Further, while the title of the article concerns STAR results, there's next to no discussion of the specific results at all.   The STAR test results are granular -- results come out for each school, each class, and each quintile within each class. An article that gave some guidance for parents on how to understand those reports would have been useful. However, that explanation would not have been a short one, and would have shown some very positive results for the District.   But the article wanted to talk about Base API for 2013 (even though that's not available yet), and unfortunately, a detailed discussion and analysis of the STAR results was a casualty of that decision.

Finally, the tone of the article will probably cause some unnecessary headaches.  Every time one of these pieces comes out, there is a certain amount of rending-of-clothes by the teachers and administrators at SVUSD. But beyond the illustration of the economic impact of the Great Recession/Lesser Depression, I don't think there's much to take away from the article for those interested in improving the condition of Sonoma's schools.

Saturday, September 7, 2013

Glass Ceiling, Iron Lady.

This is the third in a series of posts, about where the State of California is headed.  The first is here, and the second is here.

In the first post, I took a look at the Nordic countries of Europe, and how their high quality governments arose out of a history of difficult geography and benign history. I noted that California has a similarly difficult geography and benign history, and that California has dealt with those challenges through a series of "big projects," the ultimate example of which is California's Master Plan for Education. Yet while both the Nordics and California have enjoyed subsequent economic success, they have developed very different levels of trust in government. To try to understand why California's culture has developed differently, I looked for a foil to California, a place with technical sophistication and high levels of education that is nonetheless suffering from economic stagnation -- a description that fits Japan.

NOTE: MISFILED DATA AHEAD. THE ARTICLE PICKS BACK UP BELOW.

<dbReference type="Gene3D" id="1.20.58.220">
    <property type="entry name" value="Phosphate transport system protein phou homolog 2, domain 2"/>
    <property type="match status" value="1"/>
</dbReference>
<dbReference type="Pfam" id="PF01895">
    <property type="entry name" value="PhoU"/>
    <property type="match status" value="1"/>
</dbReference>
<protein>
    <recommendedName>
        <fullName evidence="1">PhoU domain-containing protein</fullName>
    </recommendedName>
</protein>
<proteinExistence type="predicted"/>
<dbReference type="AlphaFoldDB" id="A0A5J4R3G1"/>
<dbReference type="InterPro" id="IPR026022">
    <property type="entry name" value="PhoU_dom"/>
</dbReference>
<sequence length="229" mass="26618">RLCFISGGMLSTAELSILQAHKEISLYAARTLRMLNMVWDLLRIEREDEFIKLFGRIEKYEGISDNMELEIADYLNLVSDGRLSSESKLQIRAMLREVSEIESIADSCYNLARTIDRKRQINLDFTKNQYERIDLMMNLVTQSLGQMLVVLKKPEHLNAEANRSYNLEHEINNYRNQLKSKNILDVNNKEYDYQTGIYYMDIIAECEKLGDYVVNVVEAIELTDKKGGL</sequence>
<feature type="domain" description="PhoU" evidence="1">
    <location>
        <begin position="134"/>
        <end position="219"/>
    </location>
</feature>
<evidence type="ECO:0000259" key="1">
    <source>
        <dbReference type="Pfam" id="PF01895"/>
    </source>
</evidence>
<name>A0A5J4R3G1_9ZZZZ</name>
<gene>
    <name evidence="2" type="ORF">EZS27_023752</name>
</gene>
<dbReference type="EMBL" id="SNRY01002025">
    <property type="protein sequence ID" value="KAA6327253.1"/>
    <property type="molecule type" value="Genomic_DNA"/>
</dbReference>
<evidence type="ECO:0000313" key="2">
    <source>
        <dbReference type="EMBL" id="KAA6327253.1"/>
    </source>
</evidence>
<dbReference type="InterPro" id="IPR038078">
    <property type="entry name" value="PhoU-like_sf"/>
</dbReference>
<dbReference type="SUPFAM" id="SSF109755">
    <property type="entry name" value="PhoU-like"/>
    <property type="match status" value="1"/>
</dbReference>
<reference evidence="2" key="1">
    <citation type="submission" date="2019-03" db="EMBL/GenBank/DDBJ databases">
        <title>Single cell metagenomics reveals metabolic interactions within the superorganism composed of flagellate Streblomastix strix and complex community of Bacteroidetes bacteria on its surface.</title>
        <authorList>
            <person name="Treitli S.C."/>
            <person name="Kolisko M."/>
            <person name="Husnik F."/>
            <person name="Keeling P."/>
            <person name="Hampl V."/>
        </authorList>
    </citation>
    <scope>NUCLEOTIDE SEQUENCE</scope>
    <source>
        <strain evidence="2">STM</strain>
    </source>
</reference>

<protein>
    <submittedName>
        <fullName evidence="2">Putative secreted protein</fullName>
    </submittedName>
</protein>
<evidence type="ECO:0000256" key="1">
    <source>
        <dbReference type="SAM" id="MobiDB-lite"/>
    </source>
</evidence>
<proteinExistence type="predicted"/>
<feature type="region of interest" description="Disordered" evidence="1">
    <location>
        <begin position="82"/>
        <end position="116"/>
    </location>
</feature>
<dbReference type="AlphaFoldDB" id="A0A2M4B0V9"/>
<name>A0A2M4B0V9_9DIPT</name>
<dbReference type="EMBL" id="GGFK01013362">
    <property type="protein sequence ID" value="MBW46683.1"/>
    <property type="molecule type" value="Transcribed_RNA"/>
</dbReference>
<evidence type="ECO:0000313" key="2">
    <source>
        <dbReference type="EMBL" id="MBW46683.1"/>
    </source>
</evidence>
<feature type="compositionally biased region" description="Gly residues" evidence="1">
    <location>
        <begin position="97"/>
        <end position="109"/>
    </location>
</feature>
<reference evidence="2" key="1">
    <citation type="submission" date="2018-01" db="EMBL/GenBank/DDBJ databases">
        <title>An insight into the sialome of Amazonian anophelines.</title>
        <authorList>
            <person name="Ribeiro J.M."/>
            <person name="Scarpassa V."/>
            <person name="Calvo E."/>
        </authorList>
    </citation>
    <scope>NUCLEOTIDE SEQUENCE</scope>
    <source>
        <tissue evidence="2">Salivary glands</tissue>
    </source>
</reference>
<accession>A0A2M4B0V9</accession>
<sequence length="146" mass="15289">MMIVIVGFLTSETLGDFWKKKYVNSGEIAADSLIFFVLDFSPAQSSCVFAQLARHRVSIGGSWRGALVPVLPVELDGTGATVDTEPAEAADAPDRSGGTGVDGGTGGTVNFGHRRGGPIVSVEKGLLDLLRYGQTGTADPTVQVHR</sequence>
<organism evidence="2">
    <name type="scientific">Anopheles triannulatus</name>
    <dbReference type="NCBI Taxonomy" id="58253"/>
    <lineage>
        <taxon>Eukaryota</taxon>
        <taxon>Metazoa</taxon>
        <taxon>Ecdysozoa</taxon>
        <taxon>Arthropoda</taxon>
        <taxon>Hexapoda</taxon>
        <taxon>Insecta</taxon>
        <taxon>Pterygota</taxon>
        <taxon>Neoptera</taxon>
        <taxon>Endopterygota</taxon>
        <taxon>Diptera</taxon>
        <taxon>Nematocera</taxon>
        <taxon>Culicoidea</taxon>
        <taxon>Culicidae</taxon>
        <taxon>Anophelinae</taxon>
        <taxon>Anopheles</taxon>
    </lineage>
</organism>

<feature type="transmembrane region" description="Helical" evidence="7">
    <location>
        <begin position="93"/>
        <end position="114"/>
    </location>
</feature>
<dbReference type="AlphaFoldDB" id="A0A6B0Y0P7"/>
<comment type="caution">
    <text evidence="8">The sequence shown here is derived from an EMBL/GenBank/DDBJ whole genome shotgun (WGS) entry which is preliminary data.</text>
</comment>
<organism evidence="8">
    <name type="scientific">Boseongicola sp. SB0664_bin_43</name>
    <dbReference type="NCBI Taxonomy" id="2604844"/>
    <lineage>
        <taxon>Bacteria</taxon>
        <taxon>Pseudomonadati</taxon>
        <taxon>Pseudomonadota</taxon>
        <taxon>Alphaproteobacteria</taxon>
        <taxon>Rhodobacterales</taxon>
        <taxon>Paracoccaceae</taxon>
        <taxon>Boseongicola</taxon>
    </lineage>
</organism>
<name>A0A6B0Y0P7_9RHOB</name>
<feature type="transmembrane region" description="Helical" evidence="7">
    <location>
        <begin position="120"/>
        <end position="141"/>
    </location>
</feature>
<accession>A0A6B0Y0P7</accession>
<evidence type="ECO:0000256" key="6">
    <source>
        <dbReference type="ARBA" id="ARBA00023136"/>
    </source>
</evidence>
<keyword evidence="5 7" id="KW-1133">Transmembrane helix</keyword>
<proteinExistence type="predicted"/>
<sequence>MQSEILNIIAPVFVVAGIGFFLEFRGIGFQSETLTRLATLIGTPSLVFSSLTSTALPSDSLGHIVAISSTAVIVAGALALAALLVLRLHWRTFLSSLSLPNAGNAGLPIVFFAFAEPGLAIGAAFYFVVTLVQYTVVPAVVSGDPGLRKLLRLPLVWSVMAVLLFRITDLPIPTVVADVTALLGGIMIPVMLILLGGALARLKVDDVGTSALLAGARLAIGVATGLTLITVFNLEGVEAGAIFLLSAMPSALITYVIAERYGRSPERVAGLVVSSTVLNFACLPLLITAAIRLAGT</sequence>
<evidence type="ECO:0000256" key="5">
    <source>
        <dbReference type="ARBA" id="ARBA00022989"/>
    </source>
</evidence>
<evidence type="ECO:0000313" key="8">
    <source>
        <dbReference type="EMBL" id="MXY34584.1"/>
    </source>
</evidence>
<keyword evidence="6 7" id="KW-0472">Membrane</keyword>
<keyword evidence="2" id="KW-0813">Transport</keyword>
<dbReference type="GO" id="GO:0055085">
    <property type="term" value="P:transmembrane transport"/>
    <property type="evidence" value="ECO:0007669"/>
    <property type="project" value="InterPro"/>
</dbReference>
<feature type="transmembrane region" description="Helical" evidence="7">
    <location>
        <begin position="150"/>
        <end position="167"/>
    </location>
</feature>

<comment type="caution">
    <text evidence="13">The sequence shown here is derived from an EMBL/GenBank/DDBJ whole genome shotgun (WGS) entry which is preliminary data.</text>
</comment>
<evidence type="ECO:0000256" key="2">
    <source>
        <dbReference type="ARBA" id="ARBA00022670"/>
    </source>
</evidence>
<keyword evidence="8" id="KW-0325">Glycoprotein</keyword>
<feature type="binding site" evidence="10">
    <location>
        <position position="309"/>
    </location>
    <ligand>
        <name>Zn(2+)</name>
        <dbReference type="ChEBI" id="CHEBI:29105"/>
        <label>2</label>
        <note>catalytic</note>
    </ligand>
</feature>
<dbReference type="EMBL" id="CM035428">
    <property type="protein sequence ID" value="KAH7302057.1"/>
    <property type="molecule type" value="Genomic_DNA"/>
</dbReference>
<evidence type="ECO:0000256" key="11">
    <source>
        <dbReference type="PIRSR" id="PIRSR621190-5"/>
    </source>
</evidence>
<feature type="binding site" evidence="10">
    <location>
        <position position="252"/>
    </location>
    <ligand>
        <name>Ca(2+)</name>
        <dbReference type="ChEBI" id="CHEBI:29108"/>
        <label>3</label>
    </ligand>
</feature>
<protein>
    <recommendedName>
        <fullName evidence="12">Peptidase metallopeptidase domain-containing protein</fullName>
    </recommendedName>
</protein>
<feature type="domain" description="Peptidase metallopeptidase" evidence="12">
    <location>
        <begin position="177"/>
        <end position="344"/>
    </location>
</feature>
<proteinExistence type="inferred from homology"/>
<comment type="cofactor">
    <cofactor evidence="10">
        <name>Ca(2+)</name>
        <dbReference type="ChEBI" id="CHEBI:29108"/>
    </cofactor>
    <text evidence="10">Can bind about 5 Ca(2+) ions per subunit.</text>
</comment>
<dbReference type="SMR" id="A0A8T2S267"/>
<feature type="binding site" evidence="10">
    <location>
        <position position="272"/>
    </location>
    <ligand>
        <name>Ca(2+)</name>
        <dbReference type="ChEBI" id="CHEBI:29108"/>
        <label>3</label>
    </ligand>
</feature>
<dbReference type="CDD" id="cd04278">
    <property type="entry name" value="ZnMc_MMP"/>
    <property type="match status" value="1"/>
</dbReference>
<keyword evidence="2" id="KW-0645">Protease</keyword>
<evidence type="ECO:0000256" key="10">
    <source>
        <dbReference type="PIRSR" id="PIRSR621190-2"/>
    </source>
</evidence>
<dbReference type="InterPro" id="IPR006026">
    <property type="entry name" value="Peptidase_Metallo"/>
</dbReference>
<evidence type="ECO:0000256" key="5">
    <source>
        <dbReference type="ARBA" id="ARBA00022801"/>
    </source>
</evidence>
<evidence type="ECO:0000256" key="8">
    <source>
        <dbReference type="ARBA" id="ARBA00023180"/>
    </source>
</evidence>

In the second post, I took a look at Japan, and how its stagnant economy has been hobbled culturally. I drew attention to the Japanese disdain for entrepreneurs. Even more importantly, I pointed out its yawning gender gap. I found this surprising given Japan's long term cultural flexibility. However, I argued that the Japanese repression of women seems to reflect a longing for an arcadian rural society. I pointed out how England shared the Japanese preoccupation with so-called romantic country life. I argued that the English, unlike the Japanese, have self-critically examined the consequences of this ideal, and that the English had tempered their views by the late 1970's, when Margaret Thatcher, chemist by training, Education and Science minister in government, became Prime Minister.


Surrey docks, September 7, 1940
Image available at
In some respects, it is hard to pick "winners" from World War 2.  But it is clear who the losers were, and the British Empire was one of them.  Much as the collapse of the Western Roman Empire was foretold by the sack of Rome by Alaric in 410 AD, the Blitz of London in 1940 shocked the British and signaled the acceleration of Imperial decline. Despite eventual American entry into the War, the UK found itself on the brink of bankruptcy in 1945, and a harsh postwar austerity followed.

However, the UK did not stop bearing the costs of maintaining international order. Unlike the Nordics (and, effectively, since 1945, Japan), the UK continued to expend substantial sums on defense, while the Japanese and Swedes spend far below the average to this day. The UK, like the US, remained committed (most of the time) to collective defense through NATO, and to collective security through other international organizations.

 Image available at
By the 1970s, though, the UK economic situation had become dire. Wages were amongst the lowest in Western Europe -- half those of the West Germans, and only two-thirds of the Italians -- and educational achievement lagged behind a series of other industrialized nations. Massive strikes became common. The UK's "Winter of Discontent" in 1978-1979 is hard to imagine today, but it was a place where Chris Mullin's A Very British Coup was a plausible, if frightening potential future for the "Sick Man of Europe."